If you're in search of soulful funk and R&B in New Mexico, Felonious Groove Foundation is the best game in town.
Jocko Agency, Obscene Jesters, Unorthodox and Killing Gracy will play a rather eclectic set this Saturday, August 20, at Puccini's Golden West Saloon. The show starts at 9 p.m. and costs $5, but you've got to be at least 21 to get in. Sorry, children.
Lance Letscher painstakingly assembles works of art from antique ledgers, battered schoolbooks, handwritten ledgers, recipe cards and other aged detritus. His latest group of collages goes on display starting this Friday, August 19, at the Richard Levy Gallery (514 Central SW). The show is called Drawing with Scissors.
Transitions at 516 Artspace
For the last decade and a half, Magnífico organized an annual juried show of local contemporary art. Sadly, the arts organization recently went the way of the pterodactyl. Not to worry. Some people who used to work for Magnífico didn't want the idea to die, so they pooled some resources and put the event together this year anyway.
Harwood Art Center
For those of you who like a little language to guide you through paintings, the Harwood Art Center (1114 Seventh Street NW) presents Between the Words: In Search of Visual Lyricism. There is a strong historical link between poetry and the visual arts. Poets and painters have crossed over into each other's territory for centuries. For the Surrealists and Dadaists, writing was as important as painting, and they would often combine the two. Timed to coincide with the National Poetry Slam, Between the Words features paintings by eight artists who use text in their works or otherwise attempt to visually represent poetry. The reception will be held on Friday, August 19, from 5 to 9 p.m. Runs through August 30. For more information, call 242-6367.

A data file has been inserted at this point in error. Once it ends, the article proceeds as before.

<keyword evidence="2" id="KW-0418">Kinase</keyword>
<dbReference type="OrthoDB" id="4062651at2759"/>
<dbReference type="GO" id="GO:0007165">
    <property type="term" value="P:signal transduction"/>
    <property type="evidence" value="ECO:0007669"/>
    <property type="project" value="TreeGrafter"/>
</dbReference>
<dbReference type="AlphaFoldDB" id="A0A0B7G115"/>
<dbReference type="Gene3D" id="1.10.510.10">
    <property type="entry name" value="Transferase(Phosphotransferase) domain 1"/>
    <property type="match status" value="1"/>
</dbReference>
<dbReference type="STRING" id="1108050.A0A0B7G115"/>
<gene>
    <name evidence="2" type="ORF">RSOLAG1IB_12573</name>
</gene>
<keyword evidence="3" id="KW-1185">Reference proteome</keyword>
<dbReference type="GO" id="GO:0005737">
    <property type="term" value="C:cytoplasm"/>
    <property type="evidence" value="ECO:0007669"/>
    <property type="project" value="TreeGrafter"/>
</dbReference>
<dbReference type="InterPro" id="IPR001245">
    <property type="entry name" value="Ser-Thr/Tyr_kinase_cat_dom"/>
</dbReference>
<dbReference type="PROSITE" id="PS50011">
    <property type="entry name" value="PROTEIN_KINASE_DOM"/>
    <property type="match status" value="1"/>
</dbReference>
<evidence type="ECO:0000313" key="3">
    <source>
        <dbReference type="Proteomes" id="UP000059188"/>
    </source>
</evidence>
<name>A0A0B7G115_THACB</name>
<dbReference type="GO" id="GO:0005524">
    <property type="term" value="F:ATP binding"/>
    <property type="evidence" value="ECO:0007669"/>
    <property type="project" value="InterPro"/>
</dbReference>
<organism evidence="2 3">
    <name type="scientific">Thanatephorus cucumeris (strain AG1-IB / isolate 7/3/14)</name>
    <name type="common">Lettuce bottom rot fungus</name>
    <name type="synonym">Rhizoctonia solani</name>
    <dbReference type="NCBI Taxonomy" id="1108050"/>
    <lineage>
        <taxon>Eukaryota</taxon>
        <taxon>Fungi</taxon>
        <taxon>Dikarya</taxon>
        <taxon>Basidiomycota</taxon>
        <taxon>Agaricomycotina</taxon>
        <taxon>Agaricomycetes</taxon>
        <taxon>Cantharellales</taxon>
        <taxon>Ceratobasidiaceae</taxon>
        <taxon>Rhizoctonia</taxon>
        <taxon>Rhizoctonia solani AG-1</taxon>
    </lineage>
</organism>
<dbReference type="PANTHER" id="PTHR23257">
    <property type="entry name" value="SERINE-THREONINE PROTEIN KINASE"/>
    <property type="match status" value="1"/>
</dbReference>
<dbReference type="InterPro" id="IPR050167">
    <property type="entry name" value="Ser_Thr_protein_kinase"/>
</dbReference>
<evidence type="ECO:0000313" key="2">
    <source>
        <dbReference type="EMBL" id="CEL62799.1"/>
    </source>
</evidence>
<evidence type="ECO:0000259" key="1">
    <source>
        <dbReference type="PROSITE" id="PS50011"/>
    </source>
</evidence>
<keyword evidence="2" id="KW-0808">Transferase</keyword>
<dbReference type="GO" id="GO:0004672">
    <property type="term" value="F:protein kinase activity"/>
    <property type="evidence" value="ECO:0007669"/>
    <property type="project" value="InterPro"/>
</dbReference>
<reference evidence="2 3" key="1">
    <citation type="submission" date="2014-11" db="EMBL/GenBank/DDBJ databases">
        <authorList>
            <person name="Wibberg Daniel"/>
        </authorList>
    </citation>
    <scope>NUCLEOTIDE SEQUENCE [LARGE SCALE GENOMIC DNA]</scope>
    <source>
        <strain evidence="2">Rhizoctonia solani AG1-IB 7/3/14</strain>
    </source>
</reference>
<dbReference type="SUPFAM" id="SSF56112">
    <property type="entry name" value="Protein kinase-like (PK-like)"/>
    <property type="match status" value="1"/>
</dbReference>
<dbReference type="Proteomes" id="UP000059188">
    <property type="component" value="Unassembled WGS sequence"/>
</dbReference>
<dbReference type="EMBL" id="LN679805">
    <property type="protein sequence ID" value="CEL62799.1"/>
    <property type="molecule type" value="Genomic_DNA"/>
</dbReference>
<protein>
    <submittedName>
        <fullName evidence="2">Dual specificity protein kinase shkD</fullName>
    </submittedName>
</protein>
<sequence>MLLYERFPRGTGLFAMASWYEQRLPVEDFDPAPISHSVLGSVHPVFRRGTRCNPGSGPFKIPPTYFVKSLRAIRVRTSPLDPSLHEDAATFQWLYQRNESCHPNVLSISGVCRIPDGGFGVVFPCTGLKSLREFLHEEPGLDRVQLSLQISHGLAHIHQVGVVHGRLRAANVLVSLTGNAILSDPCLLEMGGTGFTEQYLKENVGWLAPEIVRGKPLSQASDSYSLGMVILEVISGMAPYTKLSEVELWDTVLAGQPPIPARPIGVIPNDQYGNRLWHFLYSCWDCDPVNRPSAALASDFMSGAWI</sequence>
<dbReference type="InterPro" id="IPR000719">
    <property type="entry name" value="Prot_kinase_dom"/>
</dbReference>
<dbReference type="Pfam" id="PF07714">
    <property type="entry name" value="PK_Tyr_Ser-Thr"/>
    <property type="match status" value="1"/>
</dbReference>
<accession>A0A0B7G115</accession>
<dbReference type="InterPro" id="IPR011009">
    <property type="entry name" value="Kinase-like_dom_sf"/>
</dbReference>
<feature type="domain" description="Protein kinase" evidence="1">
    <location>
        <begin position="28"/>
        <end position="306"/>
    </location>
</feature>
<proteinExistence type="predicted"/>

Some true survival guides
Alibi fast-food critic Nick Brown knows a thing or two about survival. A member of the highly secretive Green Chile Militia for the past 19 years, he spends three weeks every summer training with fellow survivalists deep in the Gila Wilderness near Silver City.
Celebrate the end of your workday with booze at rock-bottom prices.
You work hard. You like to party. You're also a tightwad. (Sorry, someone had to say it.) Have you been introduced to our friend the happy hour? You know, the amber-colored window between 2 and 10 p.m. when liquor is cheap and things to snack on are abundant? No? Well here's just the push you'll need to get started. What we've got is a random cross section of the Duke City's "velvet hours;" a few places we head to when it's time to duck out of the office for a cocktail or two. Is it complete? Hell no! Other bars with better deals do exist out there. But, at least for now, we can personally vouch for the hours you see here. If you've got some favorites of your own, don't hesitate to e-mail 'em to firstname.lastname@example.org. We'll be more than happy to check out your suggestions.